Fox Hunter

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“For Fox’s sake…”

foxhunterGrittily disturbing, only some misplaced and failed stabs at comedy prevent this from likely being Leung’s best work ever. She plays rookie Hong Kong cop Jenny, following in the footsteps of her late father, who takes on an undercover mission aimed at trapping gangster Tung (Fung). While it succeeds, Tung escapes, and takes vengeance on Jenny, killing her uncle in brutal fashion. This, in turn, pushes her over the edge, and she teams up with his pimp-turned-informant (Chan), who is feeling aggrieved after having not received his promised reward from the authorities. The pair head to China, where Tung is hiding out, only for Jenny to rapidly wear out her welcome with the local cops and their commander (Guang). Worse is to follow, when Tung finds out they are on his tail, he begins a campaign of terrorism, culminating in wiring an entire shopping mall with explosives. He’s very fond of explosives…

The cover (right) is surely among the least accurate I’ve seen, depicting a frothy concoction mercifully not present – and the movie contains absolutely no pineapples at all, in case you were wondering. In particular, they really shouldn’t have tried to make Chan’s character any kind of comedic foil, because it just doesn’t work. During the early going, I was praying for his rapid, painful demise, though he does become more sympathetic in the second half. Fortunately, the other aspects outweigh the ill-considered negatives. Though this is one of only four films directed by Tung Wai (including an all time HK favorite, Magic Cop), he has a long pedigree as an action director – among his works previously covered here are Mulan, Reign of Assassins and The Assassin – and that’s where this movie shines. Particular standouts are a sequence where Tung shows up at the apartment complex where our pair are hiding out, and the final battle up and down the insides of the mall.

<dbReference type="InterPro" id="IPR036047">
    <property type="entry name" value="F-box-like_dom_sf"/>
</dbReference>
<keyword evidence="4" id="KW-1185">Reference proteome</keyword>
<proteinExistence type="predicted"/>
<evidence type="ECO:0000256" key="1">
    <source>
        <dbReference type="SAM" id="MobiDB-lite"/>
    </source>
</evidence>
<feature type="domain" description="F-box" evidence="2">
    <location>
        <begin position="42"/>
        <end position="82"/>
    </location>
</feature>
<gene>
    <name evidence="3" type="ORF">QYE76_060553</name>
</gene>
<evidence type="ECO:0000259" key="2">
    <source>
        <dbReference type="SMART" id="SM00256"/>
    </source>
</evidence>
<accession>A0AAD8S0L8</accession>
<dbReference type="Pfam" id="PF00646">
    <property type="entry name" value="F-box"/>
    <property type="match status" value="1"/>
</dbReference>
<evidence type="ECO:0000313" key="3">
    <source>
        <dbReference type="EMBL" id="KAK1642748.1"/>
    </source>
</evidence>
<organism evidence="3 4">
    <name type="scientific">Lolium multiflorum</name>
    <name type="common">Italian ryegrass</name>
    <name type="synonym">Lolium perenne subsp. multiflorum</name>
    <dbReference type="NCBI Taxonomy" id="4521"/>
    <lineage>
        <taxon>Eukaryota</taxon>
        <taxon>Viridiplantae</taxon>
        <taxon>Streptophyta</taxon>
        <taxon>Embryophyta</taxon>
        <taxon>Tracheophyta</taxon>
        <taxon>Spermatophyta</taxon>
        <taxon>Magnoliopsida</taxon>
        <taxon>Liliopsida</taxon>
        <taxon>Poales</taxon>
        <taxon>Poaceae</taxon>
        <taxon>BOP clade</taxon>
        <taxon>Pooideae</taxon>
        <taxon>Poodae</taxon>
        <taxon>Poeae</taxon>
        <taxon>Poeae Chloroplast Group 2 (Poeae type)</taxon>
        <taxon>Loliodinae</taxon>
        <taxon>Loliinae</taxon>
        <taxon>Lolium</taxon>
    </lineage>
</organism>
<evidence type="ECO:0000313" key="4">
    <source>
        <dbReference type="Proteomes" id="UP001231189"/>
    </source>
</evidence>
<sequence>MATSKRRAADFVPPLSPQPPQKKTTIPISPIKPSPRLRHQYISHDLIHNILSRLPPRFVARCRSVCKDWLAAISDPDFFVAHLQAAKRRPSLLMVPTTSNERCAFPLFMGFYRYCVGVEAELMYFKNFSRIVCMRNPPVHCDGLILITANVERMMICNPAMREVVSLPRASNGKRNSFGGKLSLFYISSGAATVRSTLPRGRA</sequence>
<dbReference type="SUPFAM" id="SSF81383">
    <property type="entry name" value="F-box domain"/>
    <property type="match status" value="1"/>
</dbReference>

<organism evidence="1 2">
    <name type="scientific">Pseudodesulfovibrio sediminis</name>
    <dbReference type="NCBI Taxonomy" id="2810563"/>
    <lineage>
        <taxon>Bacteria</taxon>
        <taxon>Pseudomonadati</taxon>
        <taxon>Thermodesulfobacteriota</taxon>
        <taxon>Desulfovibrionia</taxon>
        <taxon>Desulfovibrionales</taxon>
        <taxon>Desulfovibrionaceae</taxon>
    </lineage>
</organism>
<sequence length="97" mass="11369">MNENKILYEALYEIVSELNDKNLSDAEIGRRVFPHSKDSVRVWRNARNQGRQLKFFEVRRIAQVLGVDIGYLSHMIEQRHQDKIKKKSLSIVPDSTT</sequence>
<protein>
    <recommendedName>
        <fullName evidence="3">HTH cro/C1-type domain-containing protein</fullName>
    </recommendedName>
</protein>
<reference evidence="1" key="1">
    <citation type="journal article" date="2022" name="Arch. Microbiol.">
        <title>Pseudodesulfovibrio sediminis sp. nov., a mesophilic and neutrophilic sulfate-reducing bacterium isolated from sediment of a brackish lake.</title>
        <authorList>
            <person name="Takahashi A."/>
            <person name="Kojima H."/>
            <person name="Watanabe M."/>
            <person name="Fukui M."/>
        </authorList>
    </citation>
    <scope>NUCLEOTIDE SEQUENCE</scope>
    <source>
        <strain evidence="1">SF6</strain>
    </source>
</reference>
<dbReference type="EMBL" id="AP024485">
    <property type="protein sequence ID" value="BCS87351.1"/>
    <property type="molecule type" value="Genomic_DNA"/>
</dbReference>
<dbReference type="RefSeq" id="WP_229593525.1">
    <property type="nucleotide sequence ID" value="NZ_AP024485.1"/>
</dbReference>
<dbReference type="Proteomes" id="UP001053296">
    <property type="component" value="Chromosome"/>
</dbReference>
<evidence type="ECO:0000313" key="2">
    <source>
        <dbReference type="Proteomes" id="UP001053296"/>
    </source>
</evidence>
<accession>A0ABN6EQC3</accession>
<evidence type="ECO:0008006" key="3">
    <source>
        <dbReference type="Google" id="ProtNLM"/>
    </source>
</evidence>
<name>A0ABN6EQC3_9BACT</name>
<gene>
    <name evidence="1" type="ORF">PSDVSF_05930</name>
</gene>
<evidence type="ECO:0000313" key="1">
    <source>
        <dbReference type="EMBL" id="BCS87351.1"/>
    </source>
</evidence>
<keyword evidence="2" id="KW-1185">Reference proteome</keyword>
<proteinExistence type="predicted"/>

It’s clear throughout that Leung is doing most, if not all, her own stunts; the sequence where she uses a sofa to escape a grenade blast is so realistic, you can virtually smell her singed eyebrows. It also helps that she isn’t portrayed as all at some kind of superwoman. Indeed, Tung is depicted as stronger, and far more brutal than the heroine, resulting in a genuine sense of peril for her – Jenny has to dig deep into her reservoir of tenacity simply in order to survive his onslaught, never mind prevailing over her nemesis. As well as the cover, the English-language title doesn’t do this justice, conjuring up a rather different set of images. While I get the sense of her going after a predator, something like Wolf Hunter might have been more appropriate, in terms of getting the hard-edged tone for which this aims.

Dir: Stephen Tung Wai
Star: Jade Leung, Jordan Chan, Ching Fung, Yu Rong Guang

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